Hepatitis A Fact Sheet*
SIGNS & SYMPTOMS
Adults will have signs and symptoms more often than children.
- abdominal pain
- loss of appetite
Hepatitis A Virus (HAV)
- There is no chronic (long-term) infection.
- Once you have had hepatitis A you cannot get it again.
- About 15% of people infected with HAV will have prolonged or relapsing symptoms over a 6-9 month period.
- HAV is found in the stool (feces) of persons with hepatitis A.
- HAV is usually spread from person toperson by putting something in the mouth (even though it may look clean) that has been contaminated with the stool of a person with hepatitis A.
PERSONS AT RISK OF INFECTION
- Household contacts of infected persons.
- Sex contacts of infected persons.
- Persons, especially children, living in areas with increased rates of hepatitis A during the baseline period from 1987-1997.
- Persons traveling to countries where hepatitis A is common.
- Men who have sex with men.
- Injecting and non-injecting drug users.
- Hepatitis A vaccine is the best protection.
- Short-term protection against hepatitis A is available from immuneglobulin. It can be given before and within 2 weeks after coming in contact with HAV.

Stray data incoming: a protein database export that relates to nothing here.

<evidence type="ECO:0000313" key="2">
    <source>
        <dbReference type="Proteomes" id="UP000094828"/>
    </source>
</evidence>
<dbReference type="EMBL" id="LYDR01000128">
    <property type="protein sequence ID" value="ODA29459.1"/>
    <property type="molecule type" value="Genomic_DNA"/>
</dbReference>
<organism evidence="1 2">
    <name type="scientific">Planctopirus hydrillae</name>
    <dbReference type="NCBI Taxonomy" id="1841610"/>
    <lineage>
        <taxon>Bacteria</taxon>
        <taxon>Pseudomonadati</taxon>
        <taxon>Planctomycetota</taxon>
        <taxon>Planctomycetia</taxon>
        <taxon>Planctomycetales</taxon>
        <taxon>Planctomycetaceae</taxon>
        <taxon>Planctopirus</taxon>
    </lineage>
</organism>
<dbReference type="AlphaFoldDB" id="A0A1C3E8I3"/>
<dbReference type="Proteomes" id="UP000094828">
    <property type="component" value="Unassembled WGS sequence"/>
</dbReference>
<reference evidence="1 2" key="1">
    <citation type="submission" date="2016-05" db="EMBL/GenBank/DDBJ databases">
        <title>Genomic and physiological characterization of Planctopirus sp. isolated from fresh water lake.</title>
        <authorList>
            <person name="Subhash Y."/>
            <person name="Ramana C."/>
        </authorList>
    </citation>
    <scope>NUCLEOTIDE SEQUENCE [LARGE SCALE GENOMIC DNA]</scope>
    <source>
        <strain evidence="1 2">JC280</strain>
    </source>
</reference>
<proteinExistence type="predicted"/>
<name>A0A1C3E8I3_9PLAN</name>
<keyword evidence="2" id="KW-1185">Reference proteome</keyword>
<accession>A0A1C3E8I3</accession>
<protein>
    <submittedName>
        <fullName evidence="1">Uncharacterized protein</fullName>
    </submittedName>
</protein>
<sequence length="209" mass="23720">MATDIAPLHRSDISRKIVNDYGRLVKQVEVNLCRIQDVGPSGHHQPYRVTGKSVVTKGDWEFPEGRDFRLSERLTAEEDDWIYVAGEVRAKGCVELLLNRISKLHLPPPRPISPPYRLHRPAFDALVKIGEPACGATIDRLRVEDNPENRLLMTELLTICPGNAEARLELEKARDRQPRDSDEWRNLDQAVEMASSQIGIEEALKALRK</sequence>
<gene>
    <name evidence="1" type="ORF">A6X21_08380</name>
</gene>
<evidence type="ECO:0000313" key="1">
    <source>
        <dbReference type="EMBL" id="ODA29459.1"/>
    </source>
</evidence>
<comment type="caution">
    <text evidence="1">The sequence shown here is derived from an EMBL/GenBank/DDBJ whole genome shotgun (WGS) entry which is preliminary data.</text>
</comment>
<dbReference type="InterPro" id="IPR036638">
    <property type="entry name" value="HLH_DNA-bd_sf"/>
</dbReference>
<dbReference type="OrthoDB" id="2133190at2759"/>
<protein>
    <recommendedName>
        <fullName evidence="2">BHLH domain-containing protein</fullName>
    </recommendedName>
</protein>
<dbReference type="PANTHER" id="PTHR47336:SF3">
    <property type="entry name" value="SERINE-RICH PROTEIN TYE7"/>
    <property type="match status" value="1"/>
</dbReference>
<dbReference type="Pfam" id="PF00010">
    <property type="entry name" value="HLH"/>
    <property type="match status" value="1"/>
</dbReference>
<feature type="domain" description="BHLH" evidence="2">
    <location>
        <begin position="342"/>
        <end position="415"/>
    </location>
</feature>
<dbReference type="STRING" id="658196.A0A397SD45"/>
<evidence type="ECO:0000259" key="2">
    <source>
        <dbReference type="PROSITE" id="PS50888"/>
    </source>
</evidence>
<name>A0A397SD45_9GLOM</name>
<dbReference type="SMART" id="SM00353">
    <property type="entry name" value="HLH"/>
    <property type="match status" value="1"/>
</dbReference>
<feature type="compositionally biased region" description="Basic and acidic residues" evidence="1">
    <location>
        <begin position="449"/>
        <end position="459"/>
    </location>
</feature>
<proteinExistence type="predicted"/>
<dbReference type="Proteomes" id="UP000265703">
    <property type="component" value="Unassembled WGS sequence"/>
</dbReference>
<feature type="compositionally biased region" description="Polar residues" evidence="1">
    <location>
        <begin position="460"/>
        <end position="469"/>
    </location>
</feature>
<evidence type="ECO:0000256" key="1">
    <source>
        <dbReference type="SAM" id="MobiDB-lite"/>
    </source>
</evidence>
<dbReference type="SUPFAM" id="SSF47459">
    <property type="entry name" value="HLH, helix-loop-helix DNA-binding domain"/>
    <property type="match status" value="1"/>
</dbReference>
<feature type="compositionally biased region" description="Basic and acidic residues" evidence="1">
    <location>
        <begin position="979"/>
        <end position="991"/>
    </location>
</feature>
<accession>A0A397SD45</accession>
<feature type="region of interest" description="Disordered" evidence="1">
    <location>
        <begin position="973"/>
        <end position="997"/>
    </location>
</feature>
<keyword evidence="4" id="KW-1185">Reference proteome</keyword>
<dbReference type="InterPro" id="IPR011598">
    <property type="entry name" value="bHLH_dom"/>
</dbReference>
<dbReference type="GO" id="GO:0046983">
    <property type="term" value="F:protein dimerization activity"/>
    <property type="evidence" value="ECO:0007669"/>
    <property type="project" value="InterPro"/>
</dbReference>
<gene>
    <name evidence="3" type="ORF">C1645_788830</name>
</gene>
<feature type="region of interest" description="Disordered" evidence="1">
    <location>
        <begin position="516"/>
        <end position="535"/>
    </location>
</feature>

- Always wash your hands with soap and water after using the bathroom, changing a diaper, and before preparing and eating food.
Vaccine is recommended for the following persons 2 years of age and older:
- Travelers to areas with increased rates of hepatitis A
- Men who have sex with men
- Injecting and non-injecting drug users
- Persons with clotting-factor disorders (e.g. hemophilia)
- Persons with chronic liver disease
- Children living in areas with increased rates of hepatitis A during the baseline period from 1987-1997.
TRENDS & STATISTICS
- Occurs in epidemics both nationwide and in communities.
- During epidemic years, the number of reported cases reached 35,000.
- In the late 1990s, hepatitis A vaccine was more widely used and the number of cases reached historic lows.
- One-third of Americans had evidence of past infection (immunity).
*Based on information published by the Centers for Disease Control.
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